On the Occasion of Your Wedding. By Sandra Beasley. I read this poem at above-friend’s wedding and totally fell in love with it. Hilarious and self-serious and true. (And who hasn’t felt that way about drain hair or pan grease?)
Insomnia. By Dana Gioia. I’ve been having trouble sleeping and a friend sent me this. Also so beautiful. (Is it poetry month already at my house or what?!)
The Story of Ping. By Marjorie Flack. My mom sent this in a box with some other things this month – it was a favorite from my childhood – and my son has become obsessed with it.
The Amazing Bone. By William Steig. This Caldecott Award-winning book was also in aforementioned box, and when I first saw it, I got all excited, remembering it (or so I thought) from my childhood. It’s a weird, weird book! So strange. But we keep reading it. I can’t tell if the idea of a talking bone appeals to my son’s tremendous imagination and sense of creativity or if he just likes that the main character is a pig.
Big Bad Bruce. By Bill Peet. I found this on a shelf in my kids’ room one day – I have no idea where it came from – and we’ve been loving it. Especially Roxy the foxy witch.
The Book With No Pictures. By B. J. Novak. I know we are a bit late to the party on this one – I’ve heard about it for at least a year, but friends just gifted it to us and we can’t stop laughing our way through it. I am a robot monkey. I am a robot monkey writing a blog post. And eating Southern Pecan Talenti ice cream.
Mostly we’ve been listening to Jacob holler-sing at the top of his lungs Ho-sa-a-a-na in the high-igh-est! The li-i-ttle child-ren sing!!!! Over and over. And over. And over.
Movies & Television
Friday Night Lights. There may or may not be a post coming up about what FNL has taught me about gratitude and money. But even if not, I finally finished the show. (And prepped some great dinners, if I do say so myself.)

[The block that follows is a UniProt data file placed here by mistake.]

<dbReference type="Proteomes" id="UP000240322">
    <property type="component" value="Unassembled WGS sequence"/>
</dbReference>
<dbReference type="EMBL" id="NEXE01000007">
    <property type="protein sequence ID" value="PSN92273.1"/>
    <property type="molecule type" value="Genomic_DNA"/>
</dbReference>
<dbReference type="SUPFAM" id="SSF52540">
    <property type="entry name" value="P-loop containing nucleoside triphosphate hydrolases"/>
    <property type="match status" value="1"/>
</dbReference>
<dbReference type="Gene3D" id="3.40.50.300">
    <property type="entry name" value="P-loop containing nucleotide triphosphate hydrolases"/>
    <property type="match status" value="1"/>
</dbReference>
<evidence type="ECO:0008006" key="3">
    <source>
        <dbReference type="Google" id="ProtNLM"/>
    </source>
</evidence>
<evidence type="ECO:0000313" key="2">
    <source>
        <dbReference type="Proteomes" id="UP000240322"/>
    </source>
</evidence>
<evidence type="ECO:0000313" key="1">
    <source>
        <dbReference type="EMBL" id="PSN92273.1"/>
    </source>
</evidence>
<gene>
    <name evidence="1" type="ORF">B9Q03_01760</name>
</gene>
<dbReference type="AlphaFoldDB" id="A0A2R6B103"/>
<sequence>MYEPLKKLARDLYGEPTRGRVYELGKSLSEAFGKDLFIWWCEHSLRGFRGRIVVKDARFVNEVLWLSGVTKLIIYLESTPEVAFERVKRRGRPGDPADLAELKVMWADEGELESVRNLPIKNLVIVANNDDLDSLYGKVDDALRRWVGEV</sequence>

Chef’s Table. Harrison and I have watched two episodes and I’ve realized that while we enjoy the beautiful cinematography and gorgeous food images and hearing the stories of these various chefs, really each one also presents a different philosophy of food – and if you know us, you know we like philosophizing. 😉 so they have been good conversation starters.
In My Life
This month has been pretty hectic, filled with crazy schedules, grief and emptiness, frustration and longing for encouragement. And also, with the season of Lent and the preparation for Easter. (Which I hope to write about soon.)
The best part of my month was a dinner hosted by a friend to “celebrate her friends.” She made us feel like royalty with the meal she had prepared and the beautiful table she had set – but even more meaningful was the way she introduced each one of us (most of us only knew a few of the others gathered around the table). After a heartfelt “thanks for coming” speech (someone joked that it felt like we were at a bridal shower), she thoughtfully introduced us individually, explaining how each of us represented an answer to prayer and filled a unique desire of her heart. (I “always ask challenging questions.” Ha!) She also had place cards for us all, each with a tempting clue about someone else at the table, so the entire night we were laughing over stories-we-never-would-have-guessed and chatting until way too late for our collective 45 kids who all awoke before sunrise the next morning.